In a lengthy reported piece that went online today, the Times takes aim at one of rival Rupert Murdoch's crown jewels: the sensationalist British tabloid News of the World. The paper retells the story of the 2007 arrest and conviction of a reporter, Clive Goodman, and a private investigator, Glenn Mulcaire, who together hacked into the private voice mails of subjects — including Princes Harry and William, which is how Scotland Yard got on their tail. The two have claimed in court that their tapping was limited to a few royals and other high-profile Brits, and that other reporters and editors at News of the World did not practice these tactics. But the Times spoke with dozens of current and former employees, and reports that the usage of these voice mail fishing techniques was not only widespread, it was an open secret. “Everyone knew,” one longtime reporter told the paper. “The office cat knew.”
The Times elaborates:
Interviews with more than a dozen former reporters and editors at News of the World present a different picture of the newsroom. They described a frantic, sometimes degrading atmosphere in which some reporters openly pursued hacking or other improper tactics to satisfy demanding editors. Andy Coulson, the top editor at the time, had imposed a hypercompetitive ethos, even by tabloid standards. One former reporter called it a “do whatever it takes” mentality. The reporter was one of two people who said Coulson was present during discussions about phone hacking. Coulson ultimately resigned but denied any knowledge of hacking.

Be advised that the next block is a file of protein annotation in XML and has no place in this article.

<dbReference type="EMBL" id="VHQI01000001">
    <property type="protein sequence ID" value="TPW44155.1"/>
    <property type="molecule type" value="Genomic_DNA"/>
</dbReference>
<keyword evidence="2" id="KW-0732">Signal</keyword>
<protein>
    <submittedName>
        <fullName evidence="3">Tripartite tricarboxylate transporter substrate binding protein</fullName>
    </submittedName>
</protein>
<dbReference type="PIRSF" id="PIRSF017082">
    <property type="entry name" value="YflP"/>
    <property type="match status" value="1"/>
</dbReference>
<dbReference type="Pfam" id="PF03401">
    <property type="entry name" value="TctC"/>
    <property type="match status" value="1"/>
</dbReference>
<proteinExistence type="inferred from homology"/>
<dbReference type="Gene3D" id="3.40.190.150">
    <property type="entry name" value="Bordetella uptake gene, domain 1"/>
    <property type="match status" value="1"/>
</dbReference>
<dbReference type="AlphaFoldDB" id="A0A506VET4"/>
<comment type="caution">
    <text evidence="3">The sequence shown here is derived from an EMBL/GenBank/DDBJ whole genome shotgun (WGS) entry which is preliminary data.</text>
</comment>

There's also this anecdote, which is unrelated but awesome:
When a bottlenose whale became stranded in the Thames River in January 2006, the London tabloids raced to put reporters and photographers on boats. One News of the World reporter watched in horror as a wet-suit-clad rival from The Sunday Mirror jumped into the freezing water while a colleague snapped pictures. Back at News of the World, editors were not happy. “If he doesn’t get into that river and get a picture of us saving the whale by pushing it out to sea,” one journalist recalled Coulson saying of his reporter, “he doesn’t need to bother coming back.” Not to be outdone, Coulson dispatched another reporter to the North Sea to “find the whale’s family.”
Anyway, Scotland Yard has caught flak for not investigating the matter beyond the royal family, when allegedly hundreds of voice mails have been hacked by dozens of reporters. And now that time has gone by and more high-profile citizens have taken up legal inquiry, lawsuits are spreading. "Getting a letter from Scotland Yard that your phone has been hacked is rather like getting a Willy Wonka golden ticket," said Mark Lewis, a lawyer who has won a settlement from the News' parent company, Murdoch's News International. "Time to queue up at Murdoch Towers to get paid."